SANTA MONICA, California — When people normally see Verne Troyer, sadness is the farthest thing from their minds. The world's smallest movie star has brought laughter to millions as Mini-Me, the diminutive sidekick to Dr. Evil in the "Austin Powers" films, and reteams with Mike Myers in June for the comedy "The Love Guru."The drama he most recently finished shooting, however, has grabbed international headlines with its tragic and ultimately inspiring behind-the-scenes story. This week, an emotional Troyer tried to hold back the tears, speaking about his "Imaginarium of Doctor Parnassus" co-star and friend Heath Ledger.
"I've just got to say thank you to Heath for letting me be a part of his life for that short period of time," Troyer said, thinking back to the day the world first heard about the Oscar nominee's January 22 death. "It's just tragic.
"What happened was that we had just finished filming in London, and I had a scene with Heath, as did Christopher Plummer ... Lily Cole and Andrew Garfield," the actor recalled. "We had all just worked with him and we all flew back. He flew back to New York, I flew back to L.A., and two days or three days after he was in New York was when it happened. I was still recovering from jet lag back in L.A., and I didn't know about it until my manager called me. She wouldn't tell me on the phone. She literally came over and told me. And I just literally broke down."
At that sensitive memory, Troyer had to pause for a moment and request a tissue. But still, he insisted on finishing up the thought.
"He was such a talented actor and just a good person all around," he added. "I couldn't believe it."
Written and directed by legendary filmmaker Terry Gilliam, Troyer admitted that any attempt at summarizing the fantasy world of "Parnassus" would be futile. Still, he gave it his best shot.
"Christopher Plummer plays Doctor Parnassus, and I play Percy. -> My real name is Percival St. Antwon Delatrane III," he grinned. "It's a traveling theater group, and we have an old horse-drawn carriage, and the wagon folds out into a theater with a stage. We travel from town to town. We have a magic mirror that people go into to experience their imaginations, and they have a choice of which direction they want their lives to go. There's one direction where it looks good, but it's actually not good, and then there's [one] that doesn't look good, and that's probably the right path to take."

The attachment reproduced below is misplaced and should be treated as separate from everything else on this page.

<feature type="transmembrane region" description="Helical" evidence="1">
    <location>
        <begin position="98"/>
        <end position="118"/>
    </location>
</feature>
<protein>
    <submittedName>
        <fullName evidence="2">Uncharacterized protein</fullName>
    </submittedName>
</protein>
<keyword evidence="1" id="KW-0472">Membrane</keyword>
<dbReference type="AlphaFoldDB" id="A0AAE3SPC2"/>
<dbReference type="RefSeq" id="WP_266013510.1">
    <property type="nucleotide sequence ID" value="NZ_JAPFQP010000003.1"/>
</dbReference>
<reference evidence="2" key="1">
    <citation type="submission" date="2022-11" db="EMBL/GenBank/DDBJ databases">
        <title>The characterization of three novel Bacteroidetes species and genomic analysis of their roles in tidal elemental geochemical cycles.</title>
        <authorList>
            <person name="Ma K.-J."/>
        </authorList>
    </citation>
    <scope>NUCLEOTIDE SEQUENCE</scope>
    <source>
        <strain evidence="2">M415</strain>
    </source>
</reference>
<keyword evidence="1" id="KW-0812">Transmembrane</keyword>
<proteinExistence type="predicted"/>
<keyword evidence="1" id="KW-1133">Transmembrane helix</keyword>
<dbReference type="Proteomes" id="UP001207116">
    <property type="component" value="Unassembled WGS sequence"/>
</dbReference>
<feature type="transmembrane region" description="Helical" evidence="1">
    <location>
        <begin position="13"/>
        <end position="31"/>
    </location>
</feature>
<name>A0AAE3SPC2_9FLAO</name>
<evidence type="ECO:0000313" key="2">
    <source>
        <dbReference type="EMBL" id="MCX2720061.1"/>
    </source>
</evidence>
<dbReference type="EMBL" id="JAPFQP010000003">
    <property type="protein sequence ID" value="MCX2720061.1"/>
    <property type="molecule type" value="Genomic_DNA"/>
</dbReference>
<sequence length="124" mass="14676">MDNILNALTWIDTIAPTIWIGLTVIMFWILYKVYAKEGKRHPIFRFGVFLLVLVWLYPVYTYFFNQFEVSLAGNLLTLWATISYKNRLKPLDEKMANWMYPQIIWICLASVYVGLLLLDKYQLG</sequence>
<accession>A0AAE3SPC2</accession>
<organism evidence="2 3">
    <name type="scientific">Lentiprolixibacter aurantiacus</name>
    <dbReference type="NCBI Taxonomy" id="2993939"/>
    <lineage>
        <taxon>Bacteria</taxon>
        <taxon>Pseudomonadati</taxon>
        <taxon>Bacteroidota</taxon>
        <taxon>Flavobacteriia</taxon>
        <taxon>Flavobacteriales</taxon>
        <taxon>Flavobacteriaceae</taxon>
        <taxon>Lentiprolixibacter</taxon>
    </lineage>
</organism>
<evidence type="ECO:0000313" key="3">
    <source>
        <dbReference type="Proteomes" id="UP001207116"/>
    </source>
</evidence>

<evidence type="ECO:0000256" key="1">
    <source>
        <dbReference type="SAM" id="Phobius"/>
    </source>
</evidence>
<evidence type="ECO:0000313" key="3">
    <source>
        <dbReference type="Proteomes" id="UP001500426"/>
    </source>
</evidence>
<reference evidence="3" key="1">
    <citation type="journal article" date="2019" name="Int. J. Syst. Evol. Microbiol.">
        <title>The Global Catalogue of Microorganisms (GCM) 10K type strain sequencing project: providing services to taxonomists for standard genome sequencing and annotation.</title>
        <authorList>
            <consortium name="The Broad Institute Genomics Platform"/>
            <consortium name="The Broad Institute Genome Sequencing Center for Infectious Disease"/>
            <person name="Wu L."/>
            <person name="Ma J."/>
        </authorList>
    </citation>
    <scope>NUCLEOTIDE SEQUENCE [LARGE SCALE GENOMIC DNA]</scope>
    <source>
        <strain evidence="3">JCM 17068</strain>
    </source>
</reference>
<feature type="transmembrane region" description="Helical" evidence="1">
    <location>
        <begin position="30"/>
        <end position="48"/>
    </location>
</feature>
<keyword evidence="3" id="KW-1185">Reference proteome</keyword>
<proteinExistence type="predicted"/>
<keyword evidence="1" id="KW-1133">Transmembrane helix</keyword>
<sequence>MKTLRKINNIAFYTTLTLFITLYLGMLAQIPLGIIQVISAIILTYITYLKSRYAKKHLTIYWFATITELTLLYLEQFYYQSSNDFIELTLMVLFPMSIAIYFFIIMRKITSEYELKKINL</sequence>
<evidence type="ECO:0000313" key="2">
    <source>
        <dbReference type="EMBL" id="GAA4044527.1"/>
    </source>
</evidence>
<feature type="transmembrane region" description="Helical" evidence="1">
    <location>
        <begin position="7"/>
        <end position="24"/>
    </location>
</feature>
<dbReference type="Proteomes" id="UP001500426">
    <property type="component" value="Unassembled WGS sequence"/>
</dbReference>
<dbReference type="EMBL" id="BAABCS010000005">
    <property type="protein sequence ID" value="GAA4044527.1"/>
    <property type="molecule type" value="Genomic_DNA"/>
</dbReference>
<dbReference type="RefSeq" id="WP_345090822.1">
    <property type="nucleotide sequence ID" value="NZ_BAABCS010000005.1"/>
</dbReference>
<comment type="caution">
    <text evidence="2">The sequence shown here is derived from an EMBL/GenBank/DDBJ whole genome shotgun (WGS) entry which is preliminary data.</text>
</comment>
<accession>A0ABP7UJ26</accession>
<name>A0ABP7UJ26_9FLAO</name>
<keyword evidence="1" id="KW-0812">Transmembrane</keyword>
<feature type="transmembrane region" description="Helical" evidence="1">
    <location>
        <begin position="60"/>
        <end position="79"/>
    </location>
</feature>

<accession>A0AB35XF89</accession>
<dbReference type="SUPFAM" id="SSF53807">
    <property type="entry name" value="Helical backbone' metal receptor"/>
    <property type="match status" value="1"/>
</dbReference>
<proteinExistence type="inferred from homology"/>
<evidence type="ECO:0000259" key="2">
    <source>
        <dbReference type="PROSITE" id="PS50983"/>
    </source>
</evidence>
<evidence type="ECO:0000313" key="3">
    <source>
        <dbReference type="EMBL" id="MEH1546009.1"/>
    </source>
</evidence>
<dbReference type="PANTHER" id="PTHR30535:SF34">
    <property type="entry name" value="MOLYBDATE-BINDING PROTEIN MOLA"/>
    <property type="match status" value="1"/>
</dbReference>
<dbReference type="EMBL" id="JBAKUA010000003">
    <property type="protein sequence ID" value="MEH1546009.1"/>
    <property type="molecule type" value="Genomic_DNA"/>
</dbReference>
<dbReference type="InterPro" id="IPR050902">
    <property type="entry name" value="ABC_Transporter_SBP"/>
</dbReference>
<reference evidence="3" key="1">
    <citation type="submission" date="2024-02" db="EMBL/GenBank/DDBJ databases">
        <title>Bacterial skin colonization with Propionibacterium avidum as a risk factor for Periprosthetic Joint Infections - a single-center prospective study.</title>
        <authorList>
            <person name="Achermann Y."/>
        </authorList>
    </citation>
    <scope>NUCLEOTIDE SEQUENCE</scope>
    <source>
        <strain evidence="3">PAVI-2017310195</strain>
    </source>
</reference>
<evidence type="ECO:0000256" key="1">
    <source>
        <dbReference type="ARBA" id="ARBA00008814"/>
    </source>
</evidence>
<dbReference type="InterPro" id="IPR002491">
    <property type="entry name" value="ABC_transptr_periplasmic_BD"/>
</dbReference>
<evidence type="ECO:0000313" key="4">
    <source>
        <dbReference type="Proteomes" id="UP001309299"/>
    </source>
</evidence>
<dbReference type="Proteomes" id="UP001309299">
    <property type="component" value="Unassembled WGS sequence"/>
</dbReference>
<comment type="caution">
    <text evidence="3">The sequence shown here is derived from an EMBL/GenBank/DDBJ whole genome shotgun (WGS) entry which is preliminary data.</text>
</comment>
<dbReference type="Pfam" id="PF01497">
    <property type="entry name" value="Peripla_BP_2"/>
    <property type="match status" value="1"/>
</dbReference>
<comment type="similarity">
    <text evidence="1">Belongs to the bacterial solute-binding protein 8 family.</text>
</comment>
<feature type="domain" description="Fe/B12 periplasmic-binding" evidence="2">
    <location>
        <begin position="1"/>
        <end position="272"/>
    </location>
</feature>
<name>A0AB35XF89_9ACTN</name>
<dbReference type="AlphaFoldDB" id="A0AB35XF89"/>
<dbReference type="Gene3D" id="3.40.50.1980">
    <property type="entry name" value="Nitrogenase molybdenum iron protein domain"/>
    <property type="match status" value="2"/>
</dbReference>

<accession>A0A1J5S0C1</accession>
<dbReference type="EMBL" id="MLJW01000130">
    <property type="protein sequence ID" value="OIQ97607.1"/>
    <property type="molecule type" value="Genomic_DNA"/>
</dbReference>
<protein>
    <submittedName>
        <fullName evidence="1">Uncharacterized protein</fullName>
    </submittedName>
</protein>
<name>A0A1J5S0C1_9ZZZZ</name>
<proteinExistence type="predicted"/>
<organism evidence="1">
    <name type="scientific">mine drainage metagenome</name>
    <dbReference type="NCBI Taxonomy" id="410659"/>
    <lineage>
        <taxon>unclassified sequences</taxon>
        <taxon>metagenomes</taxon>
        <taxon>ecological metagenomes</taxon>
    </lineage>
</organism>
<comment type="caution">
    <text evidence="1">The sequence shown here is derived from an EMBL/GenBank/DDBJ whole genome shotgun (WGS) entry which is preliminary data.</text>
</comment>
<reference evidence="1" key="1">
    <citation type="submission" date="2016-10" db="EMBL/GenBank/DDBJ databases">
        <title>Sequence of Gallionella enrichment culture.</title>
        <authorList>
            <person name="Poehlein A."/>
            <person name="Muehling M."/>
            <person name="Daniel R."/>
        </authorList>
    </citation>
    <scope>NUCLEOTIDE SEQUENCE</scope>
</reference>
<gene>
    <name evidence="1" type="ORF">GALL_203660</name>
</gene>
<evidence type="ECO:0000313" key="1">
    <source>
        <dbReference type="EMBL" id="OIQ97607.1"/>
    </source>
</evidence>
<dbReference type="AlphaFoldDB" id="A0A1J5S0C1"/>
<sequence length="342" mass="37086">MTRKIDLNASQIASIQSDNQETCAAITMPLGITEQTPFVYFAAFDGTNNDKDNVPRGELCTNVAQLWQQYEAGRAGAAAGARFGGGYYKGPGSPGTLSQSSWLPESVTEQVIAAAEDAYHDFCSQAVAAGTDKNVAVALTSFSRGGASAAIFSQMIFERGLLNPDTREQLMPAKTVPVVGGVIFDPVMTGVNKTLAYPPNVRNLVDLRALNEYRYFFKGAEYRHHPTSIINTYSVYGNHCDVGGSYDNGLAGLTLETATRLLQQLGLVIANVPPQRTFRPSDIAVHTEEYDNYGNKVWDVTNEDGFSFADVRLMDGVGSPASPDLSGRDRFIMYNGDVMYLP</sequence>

After Ledger's death, there were concerns that the film could be scrapped and the actor's final scenes lost forever. Then, Troyer remembered, something very special happened.
"We had Johnny Depp, we had Colin Farrell, we had Jude Law come in and do scenes, just to honor Heath," he explained. "[Now], when Heath goes into the mirror, he comes out as another person, and that's where these other actors come in."
As those A-listers helped complete the film, Troyer and many of the other people in the "Parnassus" family devised their own tribute to the "Brokeback Mountain" star. "There was a note that Heath had written his e-mail on and had given it to Holly, who is Terry's daughter and a publicist for the film," he explained. "After his e-mail, he scribbled a heart on it."
Now, that very scribble is inked forever on Troyer's right hand. "A lot of us went and copied that heart and had it tattooed, in remembrance of Heath," he explained, showing off his heartfelt symbol. "We had it copied identical to how he scribbled it. ... [We have it in] various places. I believe Lily got it on the inside of her arm. Holly got it up on the inside of her arm."
As it now stands, "The Imaginarium of Doctor Parnassus" is looking like it will survive to give Ledger's legion of heartbroken fans the opportunity to glimpse the last scenes he ever performed before a camera, likely sometime in 2009. Troyer understands why they're eager to experience one last Ledger memory — and will always be happy that he was able to do the same.
"It's a scene where we've just picked up Heath, and he was knocked out, and we put him in the trunk of the carriage and he comes out of the carriage not knowing where he's at," Troyer recalls of his favorite memory of the late actor. "Then I come out of my quarters, which is underneath the wagon, in a drawer that pulls out. ... It was this scene where it's just me and him. He was off-camera [for a while]. It was basically just on me, and I got to react off of him. He helped me get through a scene [where I had to say my name]. I stumbled a couple of times trying to get through it.
"Terry, don't get mad at me," he continued, offering his director an apology. "I have footage, personal footage, of that scene that I took on my camera. And that's something I'm going to treasure for a lifetime.
"Heath meant a lot," Troyer added, "to a lot of people."
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